by Jon Guze
Senior Fellow, Legal Studies, John Locke Foundation
Students at Duke have joined their contemporaries at Yale, Mizzou, and other campuses across the country in demanding the the university do something about a level of racism on campus that, they claim, is so extreme that it makes them feel “unsafe.” The Chronicle reports:
Students presented a list of demands regarding racial equity and campus inclusion to administrators during another contentious discussion in Page Auditorium Friday. …
The event began with a brief history of previous student demands regarding the racial climate on campus as well as a full reading of the “Demands of Black Voices”, a list of desired administrative actions and changes in policy, divided into 10 categories. The categories address bias and hate speech, racial and socioeconomic diversity, mental health and faculty unionization. They conclude with a demand that [the President, the Provost, and the Dean of the College of Arts and Sciences] agree to the other demands and announce their agreement to the Duke community by 5 p.m. Tuesday.
Students noted that recent student activism at Yale University and the University of Missouri show that they are not alone in their struggles. Many also expressed concern about the lack of immediate tangible actions by the administration to combat racism.
“We acknowledge the administration for creating a task force in an attempt to work towards the elimination of bias and hate on campus. However, it is extremely inappropriate to expect students to wait until April 2016, five months from now, for mere recommendations to be made,” declared one student on stage. “The oppression and lack of safety we feel as students on this campus will not wait until April 2016.” …
Sophomore Zachary Faircloth, president of Duke Students for Justice in Palestine, noted that administrators were quick to address recent faculty unionization efforts, as well as outside pressure to prevent the Muslim call-to-prayer being led from the Chapel bell tower in January.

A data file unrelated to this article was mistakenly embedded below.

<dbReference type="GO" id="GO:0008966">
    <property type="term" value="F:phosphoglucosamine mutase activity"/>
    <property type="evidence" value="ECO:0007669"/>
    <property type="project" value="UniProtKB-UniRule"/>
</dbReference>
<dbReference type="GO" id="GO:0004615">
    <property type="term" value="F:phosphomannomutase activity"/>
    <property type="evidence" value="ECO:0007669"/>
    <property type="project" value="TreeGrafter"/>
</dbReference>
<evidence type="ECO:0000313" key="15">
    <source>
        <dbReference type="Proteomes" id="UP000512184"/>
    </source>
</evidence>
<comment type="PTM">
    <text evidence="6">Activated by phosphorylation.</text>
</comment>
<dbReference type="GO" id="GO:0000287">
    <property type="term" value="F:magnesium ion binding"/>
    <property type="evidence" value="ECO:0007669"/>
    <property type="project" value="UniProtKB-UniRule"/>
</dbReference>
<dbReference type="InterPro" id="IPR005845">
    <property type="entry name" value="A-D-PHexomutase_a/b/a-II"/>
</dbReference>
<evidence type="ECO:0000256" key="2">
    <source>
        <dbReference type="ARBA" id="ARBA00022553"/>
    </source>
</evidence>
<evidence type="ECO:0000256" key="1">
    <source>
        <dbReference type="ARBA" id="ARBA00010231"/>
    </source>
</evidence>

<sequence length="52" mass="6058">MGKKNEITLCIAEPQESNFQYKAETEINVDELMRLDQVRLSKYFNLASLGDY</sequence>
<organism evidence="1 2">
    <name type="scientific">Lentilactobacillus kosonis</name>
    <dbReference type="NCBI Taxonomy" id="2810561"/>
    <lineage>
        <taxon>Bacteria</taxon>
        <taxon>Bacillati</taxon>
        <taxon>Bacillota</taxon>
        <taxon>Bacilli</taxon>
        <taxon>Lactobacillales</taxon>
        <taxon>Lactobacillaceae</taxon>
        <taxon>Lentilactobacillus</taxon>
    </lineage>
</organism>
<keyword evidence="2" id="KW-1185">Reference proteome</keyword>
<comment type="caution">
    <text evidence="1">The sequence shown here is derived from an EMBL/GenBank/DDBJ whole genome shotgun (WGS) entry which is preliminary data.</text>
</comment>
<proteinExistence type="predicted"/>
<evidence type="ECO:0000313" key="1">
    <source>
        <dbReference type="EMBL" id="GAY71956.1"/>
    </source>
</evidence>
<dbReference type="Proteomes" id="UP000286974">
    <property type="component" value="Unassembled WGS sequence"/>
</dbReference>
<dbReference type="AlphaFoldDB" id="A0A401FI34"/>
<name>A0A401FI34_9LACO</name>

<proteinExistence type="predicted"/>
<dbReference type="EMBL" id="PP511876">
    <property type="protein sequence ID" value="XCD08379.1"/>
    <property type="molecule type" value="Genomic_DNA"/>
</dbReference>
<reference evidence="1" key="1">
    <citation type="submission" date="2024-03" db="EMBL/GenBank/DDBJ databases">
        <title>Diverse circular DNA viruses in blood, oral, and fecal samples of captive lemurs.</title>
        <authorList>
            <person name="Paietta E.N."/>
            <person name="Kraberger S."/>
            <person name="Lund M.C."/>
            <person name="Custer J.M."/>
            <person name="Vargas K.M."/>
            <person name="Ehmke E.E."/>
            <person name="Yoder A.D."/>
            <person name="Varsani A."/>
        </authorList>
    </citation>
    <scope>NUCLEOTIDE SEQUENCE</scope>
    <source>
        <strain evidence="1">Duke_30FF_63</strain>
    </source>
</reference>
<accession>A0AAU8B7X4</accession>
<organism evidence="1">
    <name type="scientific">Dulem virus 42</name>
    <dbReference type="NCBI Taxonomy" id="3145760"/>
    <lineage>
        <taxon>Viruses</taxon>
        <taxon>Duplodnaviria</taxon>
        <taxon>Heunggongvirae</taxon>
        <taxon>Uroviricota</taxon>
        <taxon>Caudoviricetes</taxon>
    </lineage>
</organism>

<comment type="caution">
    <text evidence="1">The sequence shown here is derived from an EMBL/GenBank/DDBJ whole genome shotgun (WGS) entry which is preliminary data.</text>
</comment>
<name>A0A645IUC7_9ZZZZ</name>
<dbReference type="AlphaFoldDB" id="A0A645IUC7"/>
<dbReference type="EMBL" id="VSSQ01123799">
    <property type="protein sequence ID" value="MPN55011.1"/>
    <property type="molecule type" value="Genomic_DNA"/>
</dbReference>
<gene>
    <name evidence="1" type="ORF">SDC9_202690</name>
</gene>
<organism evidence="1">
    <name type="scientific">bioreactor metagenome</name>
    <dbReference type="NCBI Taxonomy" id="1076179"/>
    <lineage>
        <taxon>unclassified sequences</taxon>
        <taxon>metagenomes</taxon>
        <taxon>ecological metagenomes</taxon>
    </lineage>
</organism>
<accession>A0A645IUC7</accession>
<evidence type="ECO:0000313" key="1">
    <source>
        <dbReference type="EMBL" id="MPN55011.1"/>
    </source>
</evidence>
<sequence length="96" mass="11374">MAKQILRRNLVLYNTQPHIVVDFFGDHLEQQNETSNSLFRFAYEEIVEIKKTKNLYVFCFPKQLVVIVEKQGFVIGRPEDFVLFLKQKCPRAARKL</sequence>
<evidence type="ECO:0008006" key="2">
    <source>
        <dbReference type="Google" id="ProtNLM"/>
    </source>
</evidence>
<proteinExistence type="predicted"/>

“It seems like…you all respond a lot quicker to people threatening your money than people threatening your students’ safety,” Faircloth said. …
The discussion briefly descended into shouting when one student asked about how to maintain free speech while still combating racism.
“When did we decide that, in the name of tolerance, we are intolerant to others?” freshman Elliot Lin asked. “Instead of challenging that racism, we have decided to shut it out completely.”
Another student shouted from the balcony that racism is not free speech, sparking a heated argument about limits on free speech. Sophomore Taylor Jones, who moderated the event, asked students to take the conversation outside of Page.
[President] Brodhead stated multiple times throughout the event that he wanted to ask a question, but was ignored each time.
In the closing minutes, Jones challenged the administrators to acknowledge certain problems that students face. The last question of the night cut to the center of student concerns.
“Do you promise to move forward honestly and quickly to effectively put an end to the institutionalized inequalities currently instated on this university?” she asked.
Brodhead responded by encouraging the student body to take ownership of the issues moving forward.
“I said it last week and I’ll say it again. We’re here because this is all of our university,” he said. “It affects all of us, it needs all of our work, it takes all of us working together to make